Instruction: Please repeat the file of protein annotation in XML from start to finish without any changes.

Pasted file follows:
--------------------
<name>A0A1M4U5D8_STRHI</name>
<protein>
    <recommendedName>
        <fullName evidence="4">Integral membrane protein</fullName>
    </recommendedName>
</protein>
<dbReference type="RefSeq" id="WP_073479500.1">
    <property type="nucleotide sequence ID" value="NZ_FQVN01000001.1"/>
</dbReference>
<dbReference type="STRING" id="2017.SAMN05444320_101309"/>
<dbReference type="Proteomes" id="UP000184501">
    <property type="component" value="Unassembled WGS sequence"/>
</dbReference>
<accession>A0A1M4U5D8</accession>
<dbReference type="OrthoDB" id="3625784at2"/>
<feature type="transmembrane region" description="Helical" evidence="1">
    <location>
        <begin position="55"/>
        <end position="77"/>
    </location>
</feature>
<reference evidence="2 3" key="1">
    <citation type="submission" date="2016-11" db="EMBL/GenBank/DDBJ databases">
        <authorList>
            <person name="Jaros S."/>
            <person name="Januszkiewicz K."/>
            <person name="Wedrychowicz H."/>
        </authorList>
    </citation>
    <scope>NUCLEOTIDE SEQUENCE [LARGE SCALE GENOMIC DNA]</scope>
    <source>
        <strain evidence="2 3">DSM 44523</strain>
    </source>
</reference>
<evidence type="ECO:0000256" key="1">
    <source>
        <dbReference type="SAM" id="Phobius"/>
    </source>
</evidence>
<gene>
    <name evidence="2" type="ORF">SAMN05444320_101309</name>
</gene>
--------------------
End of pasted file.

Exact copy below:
<name>A0A1M4U5D8_STRHI</name>
<protein>
    <recommendedName>
        <fullName evidence="4">Integral membrane protein</fullName>
    </recommendedName>
</protein>
<dbReference type="RefSeq" id="WP_073479500.1">
    <property type="nucleotide sequence ID" value="NZ_FQVN01000001.1"/>
</dbReference>
<dbReference type="STRING" id="2017.SAMN05444320_101309"/>
<dbReference type="Proteomes" id="UP000184501">
    <property type="component" value="Unassembled WGS sequence"/>
</dbReference>
<accession>A0A1M4U5D8</accession>
<dbReference type="OrthoDB" id="3625784at2"/>
<feature type="transmembrane region" description="Helical" evidence="1">
    <location>
        <begin position="55"/>
        <end position="77"/>
    </location>
</feature>
<reference evidence="2 3" key="1">
    <citation type="submission" date="2016-11" db="EMBL/GenBank/DDBJ databases">
        <authorList>
            <person name="Jaros S."/>
            <person name="Januszkiewicz K."/>
            <person name="Wedrychowicz H."/>
        </authorList>
    </citation>
    <scope>NUCLEOTIDE SEQUENCE [LARGE SCALE GENOMIC DNA]</scope>
    <source>
        <strain evidence="2 3">DSM 44523</strain>
    </source>
</reference>
<evidence type="ECO:0000256" key="1">
    <source>
        <dbReference type="SAM" id="Phobius"/>
    </source>
</evidence>
<gene>
    <name evidence="2" type="ORF">SAMN05444320_101309</name>
</gene>